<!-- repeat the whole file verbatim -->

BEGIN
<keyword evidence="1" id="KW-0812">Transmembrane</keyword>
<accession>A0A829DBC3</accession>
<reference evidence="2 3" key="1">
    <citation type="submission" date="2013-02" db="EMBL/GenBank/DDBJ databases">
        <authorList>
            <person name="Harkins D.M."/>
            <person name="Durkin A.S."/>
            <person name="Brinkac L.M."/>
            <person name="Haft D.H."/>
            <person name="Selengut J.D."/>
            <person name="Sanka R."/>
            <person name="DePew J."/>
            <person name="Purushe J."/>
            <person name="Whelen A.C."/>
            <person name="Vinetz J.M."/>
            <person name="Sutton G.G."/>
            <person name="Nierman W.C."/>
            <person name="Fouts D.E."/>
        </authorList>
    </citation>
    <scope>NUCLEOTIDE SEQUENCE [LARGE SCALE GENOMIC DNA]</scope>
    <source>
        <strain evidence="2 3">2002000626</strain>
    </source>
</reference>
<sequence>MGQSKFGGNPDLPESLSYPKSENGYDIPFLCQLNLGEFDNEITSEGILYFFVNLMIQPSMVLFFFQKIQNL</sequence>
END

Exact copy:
<keyword evidence="1" id="KW-0812">Transmembrane</keyword>
<accession>A0A829DBC3</accession>
<reference evidence="2 3" key="1">
    <citation type="submission" date="2013-02" db="EMBL/GenBank/DDBJ databases">
        <authorList>
            <person name="Harkins D.M."/>
            <person name="Durkin A.S."/>
            <person name="Brinkac L.M."/>
            <person name="Haft D.H."/>
            <person name="Selengut J.D."/>
            <person name="Sanka R."/>
            <person name="DePew J."/>
            <person name="Purushe J."/>
            <person name="Whelen A.C."/>
            <person name="Vinetz J.M."/>
            <person name="Sutton G.G."/>
            <person name="Nierman W.C."/>
            <person name="Fouts D.E."/>
        </authorList>
    </citation>
    <scope>NUCLEOTIDE SEQUENCE [LARGE SCALE GENOMIC DNA]</scope>
    <source>
        <strain evidence="2 3">2002000626</strain>
    </source>
</reference>
<sequence>MGQSKFGGNPDLPESLSYPKSENGYDIPFLCQLNLGEFDNEITSEGILYFFVNLMIQPSMVLFFFQKIQNL</sequence>